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Kamel: Obama has uphill battle ahead to cement presidential legacy

Jonathan Kamel, Columnist

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President Barack Obama is running out of time to cement his legacy as the 44th president of the United States.

Upon entering their second term, presidents often experience a honeymoon period in which their approval rating is up and momentum behind their policies is in full force. They feel invigorated after winning a second election, using this boost in confidence to push legislation through Congress or sign executive orders at a faster rate than other times during their presidency.

Yet after this honeymoon, second term presidents have found it hard to get much done.

In the modern era, presidents have struggled to accomplish their goals in their last four years in office. In fact, the second terms of Presidents Johnson, Reagan, Clinton, and Bush proved more problematic than their first. Johnson was left a defeated man by the Vietnam War, Reagan by the Iran-Contra scandal, Clinton by the Lewinsky affair, and Bush with two unpopular wars in Iraq and Afghanistan. Obama has two good years left in the national spotlight. After 2014, he will become a lame-duck president as Americans focus on the media hype surrounding the 2016 presidential election.

For those who hope Obama’s second term will live up to the hype of his election in 2008, these facts may be sobering. While he could prosper over the next four years, he must reverse a modern trend of scandals and wars that have engulfed modern presidents. Already, Obama has put a lot on his plate: gun control, immigration reform, gay rights, tax reform and the most prescient mission of continuing economic recovery. While tackling any of these issues would amount to a monumental second term, it will be almost impossible for the president to accomplish all these feats.

Obama still faces many challenges, primarily Republican control of the House of Representatives, which makes passing legislation difficult and cumbersome. In the most recent national controversy over gun control, he signed 23 executive orders to assert his agenda. While these orders showed the president means business on this issue, the fact that legislation has not passed through Congress is evidence of the continued gridlock in Washington. The past few weeks in the Capitol have been reminiscent of Obama’s first term, as Republicans struggle to hold onto power despite their loss of the White House.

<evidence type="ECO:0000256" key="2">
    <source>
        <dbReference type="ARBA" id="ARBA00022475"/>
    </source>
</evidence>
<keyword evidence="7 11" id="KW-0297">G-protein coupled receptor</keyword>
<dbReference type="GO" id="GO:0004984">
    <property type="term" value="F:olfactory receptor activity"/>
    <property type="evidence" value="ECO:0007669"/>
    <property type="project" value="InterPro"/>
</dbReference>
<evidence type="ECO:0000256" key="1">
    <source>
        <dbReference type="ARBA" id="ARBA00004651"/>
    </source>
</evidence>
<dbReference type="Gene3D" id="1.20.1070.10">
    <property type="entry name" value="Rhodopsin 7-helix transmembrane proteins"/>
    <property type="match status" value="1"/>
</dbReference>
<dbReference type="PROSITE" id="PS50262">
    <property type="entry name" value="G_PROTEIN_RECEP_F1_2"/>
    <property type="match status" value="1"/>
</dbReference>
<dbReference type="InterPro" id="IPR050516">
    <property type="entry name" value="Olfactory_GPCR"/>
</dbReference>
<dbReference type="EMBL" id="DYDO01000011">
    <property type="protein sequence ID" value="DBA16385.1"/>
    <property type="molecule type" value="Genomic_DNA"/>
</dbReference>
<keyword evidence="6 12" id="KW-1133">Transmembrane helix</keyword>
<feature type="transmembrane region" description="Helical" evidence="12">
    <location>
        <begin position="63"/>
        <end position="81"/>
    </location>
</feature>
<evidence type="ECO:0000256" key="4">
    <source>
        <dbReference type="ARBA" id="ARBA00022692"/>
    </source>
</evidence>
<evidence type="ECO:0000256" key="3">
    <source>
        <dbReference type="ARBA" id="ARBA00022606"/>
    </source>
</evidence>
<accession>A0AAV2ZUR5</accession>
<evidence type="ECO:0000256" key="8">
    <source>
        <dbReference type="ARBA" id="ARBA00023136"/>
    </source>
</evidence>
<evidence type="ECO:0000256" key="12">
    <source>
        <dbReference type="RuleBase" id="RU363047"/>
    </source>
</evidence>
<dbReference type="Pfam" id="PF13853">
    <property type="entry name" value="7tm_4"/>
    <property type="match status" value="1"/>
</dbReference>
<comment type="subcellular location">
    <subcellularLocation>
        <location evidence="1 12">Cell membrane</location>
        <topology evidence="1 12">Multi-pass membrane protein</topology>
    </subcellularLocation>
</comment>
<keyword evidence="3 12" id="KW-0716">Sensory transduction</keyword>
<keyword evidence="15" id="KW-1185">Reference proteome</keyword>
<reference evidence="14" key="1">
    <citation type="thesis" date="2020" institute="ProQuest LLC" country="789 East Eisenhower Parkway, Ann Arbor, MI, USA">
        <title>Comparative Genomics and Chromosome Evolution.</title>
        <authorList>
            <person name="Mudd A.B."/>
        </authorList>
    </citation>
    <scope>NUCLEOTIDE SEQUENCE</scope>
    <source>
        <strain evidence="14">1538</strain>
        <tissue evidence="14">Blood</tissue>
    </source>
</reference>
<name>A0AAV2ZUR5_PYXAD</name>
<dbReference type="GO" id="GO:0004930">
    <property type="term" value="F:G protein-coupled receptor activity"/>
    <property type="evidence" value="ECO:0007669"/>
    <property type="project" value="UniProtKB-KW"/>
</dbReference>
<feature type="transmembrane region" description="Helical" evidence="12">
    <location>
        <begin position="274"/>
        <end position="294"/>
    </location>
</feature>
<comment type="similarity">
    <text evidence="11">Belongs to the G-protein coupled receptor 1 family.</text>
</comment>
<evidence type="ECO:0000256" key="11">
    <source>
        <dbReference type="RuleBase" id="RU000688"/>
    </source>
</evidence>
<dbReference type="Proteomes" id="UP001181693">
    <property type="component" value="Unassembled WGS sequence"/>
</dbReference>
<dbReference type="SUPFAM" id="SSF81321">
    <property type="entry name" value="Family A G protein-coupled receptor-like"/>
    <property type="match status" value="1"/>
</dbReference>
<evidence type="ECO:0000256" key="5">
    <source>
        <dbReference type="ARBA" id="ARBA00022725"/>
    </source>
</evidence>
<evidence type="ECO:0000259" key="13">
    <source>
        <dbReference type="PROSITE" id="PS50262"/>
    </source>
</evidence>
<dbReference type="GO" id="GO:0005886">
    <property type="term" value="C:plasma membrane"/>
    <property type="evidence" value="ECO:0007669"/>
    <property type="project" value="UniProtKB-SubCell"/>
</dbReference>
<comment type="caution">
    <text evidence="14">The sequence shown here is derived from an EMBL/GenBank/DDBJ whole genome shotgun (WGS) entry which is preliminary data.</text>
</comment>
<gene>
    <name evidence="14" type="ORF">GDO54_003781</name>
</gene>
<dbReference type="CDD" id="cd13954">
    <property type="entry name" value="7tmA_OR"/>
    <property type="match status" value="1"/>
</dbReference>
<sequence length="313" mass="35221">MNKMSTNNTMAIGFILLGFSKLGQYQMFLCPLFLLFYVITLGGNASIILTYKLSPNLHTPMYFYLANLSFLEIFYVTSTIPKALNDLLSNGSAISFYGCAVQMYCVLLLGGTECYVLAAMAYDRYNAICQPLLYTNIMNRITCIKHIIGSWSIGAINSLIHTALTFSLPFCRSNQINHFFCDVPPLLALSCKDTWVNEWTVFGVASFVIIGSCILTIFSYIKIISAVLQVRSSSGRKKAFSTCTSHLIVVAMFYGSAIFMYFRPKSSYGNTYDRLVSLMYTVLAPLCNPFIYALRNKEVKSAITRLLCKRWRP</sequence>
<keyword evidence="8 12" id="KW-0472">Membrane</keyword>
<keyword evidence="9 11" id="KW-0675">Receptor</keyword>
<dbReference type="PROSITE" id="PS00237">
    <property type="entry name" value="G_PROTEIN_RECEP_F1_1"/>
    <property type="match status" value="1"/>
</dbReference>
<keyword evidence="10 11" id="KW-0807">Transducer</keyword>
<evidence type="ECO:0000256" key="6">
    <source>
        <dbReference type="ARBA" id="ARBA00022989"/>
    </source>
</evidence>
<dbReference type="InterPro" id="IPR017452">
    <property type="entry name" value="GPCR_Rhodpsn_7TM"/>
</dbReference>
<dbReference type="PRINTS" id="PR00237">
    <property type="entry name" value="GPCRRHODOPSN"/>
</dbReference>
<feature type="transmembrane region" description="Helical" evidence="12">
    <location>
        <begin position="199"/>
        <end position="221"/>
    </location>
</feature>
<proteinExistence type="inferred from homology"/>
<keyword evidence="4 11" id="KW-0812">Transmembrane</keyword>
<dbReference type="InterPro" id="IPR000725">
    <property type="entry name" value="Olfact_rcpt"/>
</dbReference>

The president received unprecedented criticism during his first term from both sides of the political spectrum. Liberals attacked him for not being progressive enough, while Republicans desperately sought to make him a one-term president. He has been called a pragmatist by many political pundits for his willingness to compromise on important legislation and his eagerness to get the job done. While this characterization may be true, there may also be a progressive side to Obama that has been caged throughout his presidency. Like Clinton, Obama has ruled from the center-left of the spectrum, walking a thin line between moderate and liberal.

Was this middle-of-the-road president the true Obama, or will a new figure appear in this term? While it is impossible to answer that question now, the next four years will define his political soul and reveal how he wants to be remembered.

The president in office today is far different than the one who accepted the presidency on a chilly November evening in Grant Park four years ago. He is far less idealistic than when he first moved into the White House, as his efforts to shape and transform the politics of Washington fell by the wayside early in his first term. He has now fully embraced the inner dealings and backroom agreements of our nation’s political system, succumbing to the realization that few outsiders can change Washington.

A more politically seasoned and cutthroat Obama may just be what the Democrats and this nation need at the moment. Americans no longer hold the image of Obama as the destined hero of this generation. While he is still revered and respected, the president now holds the cards to become the Washington insider that no one expected he would be. While he may no longer be the savior of Washington, he just has to make it work.

Jonathan Kamel is a Weinberg freshman. He can be reached at If you would like to respond publicly to this column, email a Letter to the Editor to